Know O Princes and Princesses, that the warrior known as Conan had traveled far and wide in his search for adventure, playing the brigand and the hero in equal measure. Many was the time that he traversed some arid wasteland and arrived in a city full of damned souls. Yet in all his travels searching for the wizard Kulgan Gath, whom it was said had mastered dark magics that allowed him to swim the streams of time, Conan had never been to a city like this… the city known as Las Vegas!
For all that was strange to Conan’s senses, like the sorcery-spawned lights that kept the darkness at bay even in the middle of the night, there was much that was familiar. Cities were cities to the barbarian’s mind and Las Vegas was much like Shadizar the Wicked, full of the same gambling dens full of scoundrels and simpletons and lust pits with beautiful dancers and sensuous music. Yet plying the trade of a thief was a different thing in this time and Conan soon found himself outclassed by the strange safes in the armored carriages, watched by guards armed with devices that carried the lightning of the gods in them.
Enter Nyla – a thief who has finesse and the skills Conan needs to survive as a thief in this strange world. Luckily for Conan she also has need of his muscle for a job that should give her wealth enough to retire and him the means to seek out Kulan Gath. Even better, it involves the type of thievery Conan knows best – climbing an impenetrable tower that reeks of dark sorcery and stealing a king’s ransom in gems from a robber baron.
Little does Conan realize that his quarry is closer than he thinks and allied with one of the demonic masters of this strange city. More, there are other thieves in Las Vegas whose eyes are on the same prize as Conan’s new partner Nyla and other intrigues he must weather in his search for this so-called Serpent’s Crown…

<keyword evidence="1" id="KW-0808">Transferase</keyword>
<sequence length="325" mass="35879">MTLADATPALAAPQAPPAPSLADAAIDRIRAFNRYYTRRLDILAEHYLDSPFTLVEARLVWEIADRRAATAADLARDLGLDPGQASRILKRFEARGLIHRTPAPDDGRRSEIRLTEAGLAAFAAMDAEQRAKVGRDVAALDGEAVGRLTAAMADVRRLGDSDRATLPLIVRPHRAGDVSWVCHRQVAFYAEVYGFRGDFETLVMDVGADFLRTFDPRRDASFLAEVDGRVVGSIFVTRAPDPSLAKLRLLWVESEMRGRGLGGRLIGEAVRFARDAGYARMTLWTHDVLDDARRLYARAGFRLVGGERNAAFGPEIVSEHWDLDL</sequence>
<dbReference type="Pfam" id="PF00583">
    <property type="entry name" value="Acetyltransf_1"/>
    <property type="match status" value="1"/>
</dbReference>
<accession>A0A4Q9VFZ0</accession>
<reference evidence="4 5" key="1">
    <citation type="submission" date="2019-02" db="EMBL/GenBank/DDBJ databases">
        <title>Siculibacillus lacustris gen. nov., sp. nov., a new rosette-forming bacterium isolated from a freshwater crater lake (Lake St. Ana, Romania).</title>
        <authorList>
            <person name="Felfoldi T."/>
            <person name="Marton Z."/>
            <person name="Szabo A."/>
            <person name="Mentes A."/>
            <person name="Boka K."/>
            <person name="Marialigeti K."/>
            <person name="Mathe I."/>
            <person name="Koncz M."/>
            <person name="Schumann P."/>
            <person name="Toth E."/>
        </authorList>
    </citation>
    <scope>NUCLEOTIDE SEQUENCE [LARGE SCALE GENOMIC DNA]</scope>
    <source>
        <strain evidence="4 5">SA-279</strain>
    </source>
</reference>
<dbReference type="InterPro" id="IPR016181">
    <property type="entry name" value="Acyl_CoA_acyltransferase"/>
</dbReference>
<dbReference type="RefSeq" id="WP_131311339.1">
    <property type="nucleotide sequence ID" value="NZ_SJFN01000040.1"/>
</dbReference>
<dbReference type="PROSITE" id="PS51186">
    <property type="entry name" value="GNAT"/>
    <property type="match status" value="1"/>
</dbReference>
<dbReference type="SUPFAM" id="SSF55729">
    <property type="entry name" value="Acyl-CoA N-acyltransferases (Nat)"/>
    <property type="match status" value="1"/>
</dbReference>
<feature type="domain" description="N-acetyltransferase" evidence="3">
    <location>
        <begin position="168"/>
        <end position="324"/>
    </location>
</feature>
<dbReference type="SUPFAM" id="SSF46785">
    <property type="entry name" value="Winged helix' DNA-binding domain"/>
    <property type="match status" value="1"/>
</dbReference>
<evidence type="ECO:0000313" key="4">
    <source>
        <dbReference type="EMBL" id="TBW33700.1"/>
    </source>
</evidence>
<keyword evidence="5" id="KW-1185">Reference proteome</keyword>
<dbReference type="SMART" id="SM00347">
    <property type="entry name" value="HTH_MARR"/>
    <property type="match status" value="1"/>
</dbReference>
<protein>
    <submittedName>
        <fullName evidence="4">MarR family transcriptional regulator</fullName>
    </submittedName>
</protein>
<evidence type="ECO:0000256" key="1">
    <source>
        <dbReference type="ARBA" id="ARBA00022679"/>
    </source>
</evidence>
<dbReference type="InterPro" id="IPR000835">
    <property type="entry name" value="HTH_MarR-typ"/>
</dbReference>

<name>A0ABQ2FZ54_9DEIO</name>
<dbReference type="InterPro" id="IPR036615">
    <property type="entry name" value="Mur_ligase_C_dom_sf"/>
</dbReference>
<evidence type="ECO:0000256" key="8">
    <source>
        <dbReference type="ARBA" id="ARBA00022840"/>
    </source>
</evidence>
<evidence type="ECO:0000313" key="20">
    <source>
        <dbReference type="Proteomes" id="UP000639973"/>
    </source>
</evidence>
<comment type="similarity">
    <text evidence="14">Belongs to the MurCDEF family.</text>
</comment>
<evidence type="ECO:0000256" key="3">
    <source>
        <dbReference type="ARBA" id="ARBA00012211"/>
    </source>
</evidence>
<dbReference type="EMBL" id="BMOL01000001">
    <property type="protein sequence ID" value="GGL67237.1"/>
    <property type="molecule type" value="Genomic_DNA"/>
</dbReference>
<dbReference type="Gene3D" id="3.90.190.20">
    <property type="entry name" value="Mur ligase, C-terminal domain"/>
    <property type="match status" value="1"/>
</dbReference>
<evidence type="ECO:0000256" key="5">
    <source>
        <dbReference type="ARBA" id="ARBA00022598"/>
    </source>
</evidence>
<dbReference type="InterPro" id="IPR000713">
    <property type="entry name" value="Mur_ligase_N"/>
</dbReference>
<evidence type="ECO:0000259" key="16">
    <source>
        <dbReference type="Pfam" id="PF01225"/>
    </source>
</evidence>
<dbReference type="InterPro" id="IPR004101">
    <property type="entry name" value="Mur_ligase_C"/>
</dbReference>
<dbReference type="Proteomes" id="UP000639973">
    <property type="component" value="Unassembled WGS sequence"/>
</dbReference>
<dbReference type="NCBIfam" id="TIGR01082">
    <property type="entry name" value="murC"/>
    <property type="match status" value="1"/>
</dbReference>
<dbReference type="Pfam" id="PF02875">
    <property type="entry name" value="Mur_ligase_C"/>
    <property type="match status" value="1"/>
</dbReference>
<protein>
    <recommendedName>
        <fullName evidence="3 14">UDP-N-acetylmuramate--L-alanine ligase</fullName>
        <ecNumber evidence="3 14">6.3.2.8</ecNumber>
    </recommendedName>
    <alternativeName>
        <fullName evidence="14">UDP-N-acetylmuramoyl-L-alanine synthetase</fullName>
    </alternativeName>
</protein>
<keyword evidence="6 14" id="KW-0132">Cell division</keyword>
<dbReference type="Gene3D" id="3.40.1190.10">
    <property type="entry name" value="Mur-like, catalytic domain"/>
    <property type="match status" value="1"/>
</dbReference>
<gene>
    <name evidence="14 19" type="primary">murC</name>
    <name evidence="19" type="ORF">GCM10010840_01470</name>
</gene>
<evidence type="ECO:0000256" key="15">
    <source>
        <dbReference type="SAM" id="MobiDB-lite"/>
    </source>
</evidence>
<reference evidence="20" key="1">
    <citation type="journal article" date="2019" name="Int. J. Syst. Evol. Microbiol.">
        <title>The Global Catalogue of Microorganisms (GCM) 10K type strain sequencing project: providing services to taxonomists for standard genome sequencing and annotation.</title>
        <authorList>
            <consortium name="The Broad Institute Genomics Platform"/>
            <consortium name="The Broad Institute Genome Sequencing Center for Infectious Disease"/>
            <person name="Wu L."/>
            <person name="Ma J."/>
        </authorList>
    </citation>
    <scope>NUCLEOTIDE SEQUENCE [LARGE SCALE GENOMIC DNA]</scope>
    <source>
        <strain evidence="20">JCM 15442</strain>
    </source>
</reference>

Your enjoyment of Conan: Battle for the Serpent Crown will come down to one simple question; how well can you tolerate yet another story built around a barbarian hero trying to navigate the modern world? There’s been a glut of these stories lately, from Amy Chu’s Red Sonja to Dark Horse Comics’ Berserker Unbond to Marvel Comics’ own Savage Avengers title. Thankfully, what Conan: Battle for the Serpent Crown lacks in originality it more than makes up for in spirit.
The script by Saladin Ahmed perfectly captures Conan’s character and portrays him as a man who does not lack in confidence even when he is out of his depth. He also maintains his strict code of honor in dealing fairly with those who treat him fairly, but still thinks nothing of robbing the rich or killing guards because that is the nature of the game and a fighting man knows the risks when he takes coin to guard another’s wealth.
Luke Ross does a fine job bringing the story to life, putting a certain degree of grit into the artwork while still finding a way to blend Conan into the modern setting. The palettes utilized by colorist Nolan Woodard are well varied, shifting between the brightness of the Vegas strip and the shadowy mystique that Conan seems to wear like a cloak from panel to panel. This adds a unique level of visual interest to the book.
I suspect this comic may win over those Marvel Comics fans who have yet to see the appeal of Conan thanks to a notable cameo or two. Yet sword and sorcery fans who can appreciate the conceit of a classic Conan adventure in a modern setting will also love this one.
Conan: Battle For The Serpent Crown #1 releases on February 5th, 2020!
Written by The Critic The Internet Deserves, but not the one it needs right now…. Matt Morrison. He’s a smart-ass guardian. A sarcastic protector. A Snark Knight.